After the hectic release fest that was this year’s Thought Bubble it was time for a more serene event this weekend as we headed to Bristol for the annual Bristol Comics and Zine Fair 2018, one of our favourite events on the indie and small press friendly convention circuit.
With it’s mix of old school zines and cutting edge illustration, BCFZ offers a more diverse and eclectic range of exhibitors than any other event we attend, with a mix of familiar faces but also a fantastic range of creators whose work we only see at an event like this.
As we took in the layout of the venue (which was the same as last year’s, with the cafe used as an overflow) it was great to see such an amazing wealth of talent on show, as well as a steady flow of eager punters. With it’s later start time and free entry policy it means this is one of the best attended shows we go to and by mid afternoon was getting uncomfortably busy with the [relatively] small Station being packed to the gunnels.
Our first port of call was to catch up with some familiar faces, and we started off with Good Comics’ Sam Williams, Rozi Hathaway and Josh Hicks who were all bunched in on a row together. Rozi was showcasing her new book Moon and this was our first chance to see it in print and the newsprint finish really made the most of Rozi’s beautiful artwork. Meanwhile Sam was showcasing the final issue of Dead Singers Society and he reflected on what an important albeit difficult series it had been to compile – although one that was worth the effeort. And last but by no means least was Josh whose latest Glorious Wrestling Alliance book is another winner, and it wouldn’t be a trip to BCZF without a catch up.
Behind him was the excellent Todd Oliver who we spotted thanks to his striking banner, and he claimed he instantly regretted bringing it and being one of the few people with one. But that’s the difference between BCZF and other more comic focused conventions. He was fresh off a successful Thought Bubble with his new books Smedley and Not Your Cuppa Tea and the constant buzz around his table made us think he did OK here as well.
Other familiar names included BCZF regulars like Sammi Borras, Simon Moreton, Lottie Pencheon and Crom, while we also got to chat to Deadendia’s Hamish Steele for the first time since we picked up Pantheon in black and white at our first ever BCZF event back in 2016.
The final stop off on the familiar faces round up was Ricky and David from Avery Hill. It was great to finally see the epic On A Sunbeam and sublime Follow Me In in print and they were essential purchases for us, although our aching shoulder regrets ur choice of is picking up these weighty tomes so early). Ricky and David were reaching the final few events of their convention tour for the year but reflected on a highly successful year all round. They even had a surprise debut on the day, in the form of Terrible Means, the new Ismyre book from B Mure which had arrived back from the printers earlier than expected and which we’ll be covering on the site soon.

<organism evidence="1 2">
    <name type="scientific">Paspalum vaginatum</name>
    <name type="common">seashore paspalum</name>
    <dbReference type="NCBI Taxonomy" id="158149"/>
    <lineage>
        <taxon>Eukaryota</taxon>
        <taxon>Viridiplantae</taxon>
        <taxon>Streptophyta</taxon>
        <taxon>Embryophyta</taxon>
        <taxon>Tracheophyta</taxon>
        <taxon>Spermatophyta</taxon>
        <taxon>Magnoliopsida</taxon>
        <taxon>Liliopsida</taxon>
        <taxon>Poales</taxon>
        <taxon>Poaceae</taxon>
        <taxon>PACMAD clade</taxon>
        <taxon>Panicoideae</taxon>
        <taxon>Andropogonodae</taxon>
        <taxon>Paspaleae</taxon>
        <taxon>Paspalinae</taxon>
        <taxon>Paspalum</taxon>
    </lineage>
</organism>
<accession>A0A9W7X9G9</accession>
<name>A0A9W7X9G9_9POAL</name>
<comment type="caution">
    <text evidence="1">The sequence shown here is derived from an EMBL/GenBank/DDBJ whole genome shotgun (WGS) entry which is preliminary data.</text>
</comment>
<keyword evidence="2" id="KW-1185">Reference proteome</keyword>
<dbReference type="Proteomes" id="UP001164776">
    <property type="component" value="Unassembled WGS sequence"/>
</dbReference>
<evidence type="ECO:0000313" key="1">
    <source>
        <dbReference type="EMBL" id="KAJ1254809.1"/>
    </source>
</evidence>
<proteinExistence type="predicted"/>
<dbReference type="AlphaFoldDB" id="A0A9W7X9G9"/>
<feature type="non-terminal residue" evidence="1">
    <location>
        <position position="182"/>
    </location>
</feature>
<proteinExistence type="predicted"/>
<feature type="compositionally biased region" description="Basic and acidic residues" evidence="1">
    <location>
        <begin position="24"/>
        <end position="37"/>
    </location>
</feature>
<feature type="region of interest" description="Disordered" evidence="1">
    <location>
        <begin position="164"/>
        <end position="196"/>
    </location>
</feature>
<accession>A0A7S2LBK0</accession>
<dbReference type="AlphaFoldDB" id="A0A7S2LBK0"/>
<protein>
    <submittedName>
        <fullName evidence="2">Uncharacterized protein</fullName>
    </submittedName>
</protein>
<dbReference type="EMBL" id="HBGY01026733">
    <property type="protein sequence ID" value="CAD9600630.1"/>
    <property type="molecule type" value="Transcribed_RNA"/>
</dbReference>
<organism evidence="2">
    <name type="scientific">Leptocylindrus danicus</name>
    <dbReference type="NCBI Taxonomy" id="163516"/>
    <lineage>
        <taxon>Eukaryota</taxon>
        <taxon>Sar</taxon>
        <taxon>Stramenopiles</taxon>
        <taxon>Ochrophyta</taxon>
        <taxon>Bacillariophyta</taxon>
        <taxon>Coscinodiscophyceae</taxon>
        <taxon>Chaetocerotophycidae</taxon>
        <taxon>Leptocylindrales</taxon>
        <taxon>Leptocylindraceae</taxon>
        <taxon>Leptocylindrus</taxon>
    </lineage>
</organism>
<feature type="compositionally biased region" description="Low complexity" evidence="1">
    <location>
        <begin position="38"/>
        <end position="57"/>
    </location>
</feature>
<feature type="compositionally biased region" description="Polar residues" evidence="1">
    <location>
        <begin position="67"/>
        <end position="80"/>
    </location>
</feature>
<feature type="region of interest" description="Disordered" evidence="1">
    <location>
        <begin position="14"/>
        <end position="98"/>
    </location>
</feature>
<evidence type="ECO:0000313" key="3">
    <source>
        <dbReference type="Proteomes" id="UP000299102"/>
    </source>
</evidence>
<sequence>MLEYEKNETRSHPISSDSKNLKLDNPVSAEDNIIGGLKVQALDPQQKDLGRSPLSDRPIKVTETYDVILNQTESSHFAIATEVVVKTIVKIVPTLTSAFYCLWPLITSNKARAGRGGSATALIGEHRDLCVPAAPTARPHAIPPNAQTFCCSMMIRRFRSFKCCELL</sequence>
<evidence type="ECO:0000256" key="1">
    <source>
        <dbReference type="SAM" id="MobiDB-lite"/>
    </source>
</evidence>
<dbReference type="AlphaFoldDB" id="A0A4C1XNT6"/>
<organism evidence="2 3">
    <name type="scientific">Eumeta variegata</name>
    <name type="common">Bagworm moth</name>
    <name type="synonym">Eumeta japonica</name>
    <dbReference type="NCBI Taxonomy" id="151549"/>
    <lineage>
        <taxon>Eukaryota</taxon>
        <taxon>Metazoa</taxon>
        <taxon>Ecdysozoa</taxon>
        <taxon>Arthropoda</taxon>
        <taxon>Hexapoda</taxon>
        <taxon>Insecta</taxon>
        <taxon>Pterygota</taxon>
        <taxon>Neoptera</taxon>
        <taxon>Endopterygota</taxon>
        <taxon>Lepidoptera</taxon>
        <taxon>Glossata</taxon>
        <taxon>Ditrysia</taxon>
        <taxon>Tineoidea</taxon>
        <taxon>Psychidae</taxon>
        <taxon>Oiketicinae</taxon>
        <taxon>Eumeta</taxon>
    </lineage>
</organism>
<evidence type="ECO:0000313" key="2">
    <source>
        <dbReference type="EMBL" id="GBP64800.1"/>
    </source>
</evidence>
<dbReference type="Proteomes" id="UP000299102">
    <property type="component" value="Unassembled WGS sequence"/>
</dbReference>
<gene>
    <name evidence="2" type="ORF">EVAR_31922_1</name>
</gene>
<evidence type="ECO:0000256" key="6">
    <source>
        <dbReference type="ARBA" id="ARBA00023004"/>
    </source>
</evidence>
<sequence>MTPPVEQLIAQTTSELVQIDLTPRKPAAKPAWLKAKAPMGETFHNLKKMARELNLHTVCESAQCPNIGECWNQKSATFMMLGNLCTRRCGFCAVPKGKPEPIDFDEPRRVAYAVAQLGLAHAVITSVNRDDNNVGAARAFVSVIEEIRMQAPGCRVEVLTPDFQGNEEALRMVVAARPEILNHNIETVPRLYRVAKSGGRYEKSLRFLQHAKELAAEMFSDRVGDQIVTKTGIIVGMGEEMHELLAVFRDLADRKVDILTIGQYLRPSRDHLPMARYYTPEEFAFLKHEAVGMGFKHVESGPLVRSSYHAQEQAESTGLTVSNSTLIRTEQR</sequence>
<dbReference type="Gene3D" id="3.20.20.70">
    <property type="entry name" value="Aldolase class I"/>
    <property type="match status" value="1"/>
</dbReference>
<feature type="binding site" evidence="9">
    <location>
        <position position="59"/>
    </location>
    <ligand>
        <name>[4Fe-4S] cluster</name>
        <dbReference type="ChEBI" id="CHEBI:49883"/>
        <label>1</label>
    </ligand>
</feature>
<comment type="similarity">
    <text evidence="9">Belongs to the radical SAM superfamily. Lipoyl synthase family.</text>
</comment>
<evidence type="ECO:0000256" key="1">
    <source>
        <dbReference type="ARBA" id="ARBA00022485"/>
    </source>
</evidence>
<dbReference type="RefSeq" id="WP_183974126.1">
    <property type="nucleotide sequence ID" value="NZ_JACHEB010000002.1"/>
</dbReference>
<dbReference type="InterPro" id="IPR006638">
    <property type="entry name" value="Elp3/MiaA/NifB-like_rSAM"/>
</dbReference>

Having seen the familiar faces it was time to find something new and perhaps our favourite discovery of the day was the excellent Shane Face from artist Shane Melisse. His bright and vibrant artwork really stood out from the crowd and we can’t wait to see more from him in the future. His stablemate Sajan Rai aka Childish Butt Vomit won the award for best pen name, and his Scream inspired book was a hilarious looking read, and a complete contrast to his beautiful looking collection of Haikus.
We also had a chance to catch up with Russell Barker from Lunchtime For The Wild Youth, a father and daughter zine producing team whose books mix 90s music journalism with comics – a perfect storm for us. It was great to see the future of zine making start here and we loved their can do attitude towards putting out comics. (And with their books coming in at only £1, they were also a stark reminder for those other creators whose books cost upwards of a fiver+, which was one of our only negatives on the day as it meant we weren’t able to pick up as much as we would have liked!)
Other highlights included a stall full of adult colouring books based around Wes Anderson, Breaking Bad and more, which all came in a brown craft paper style box. The Laydeez Do Comics. Izzy Ward’s new book Ink Witch (one of a number of really strong animation inspired female creators we saw on the day). The wonderful Illustration by Soph, who we picked up Taffeta Witch from last year. It was also great to see a fantastic open table with favourites like Joe Stone’s Stutter and Nicholas Cage: Actor For Hire among many others. We even got a chance to catch with friend of the site Vince Hunt, who was there as a punter and checking out the world of BCZF for the first time.
As the event drew to a close, we got a chance to catch up with organiser Es and reflect on another fantastic day of comics in Bristol. Although it was busy to the point of bursting in places, BCZF is one of those events which could be seen as reaching the limits of it’s venue and needs to expand into something grander in order to allow more creators and more punters in. However, that could also be to the detriment of the audience and atmosphere that it has cultivated in it’s current format. For now it felt like an event which knows it’s audience and isn’t attempting to push things too far too fast and instead is a perfect example of how a comics and zine fair should be run, and is an incredible showcase for the best comics the south west (and beyond) has to offer.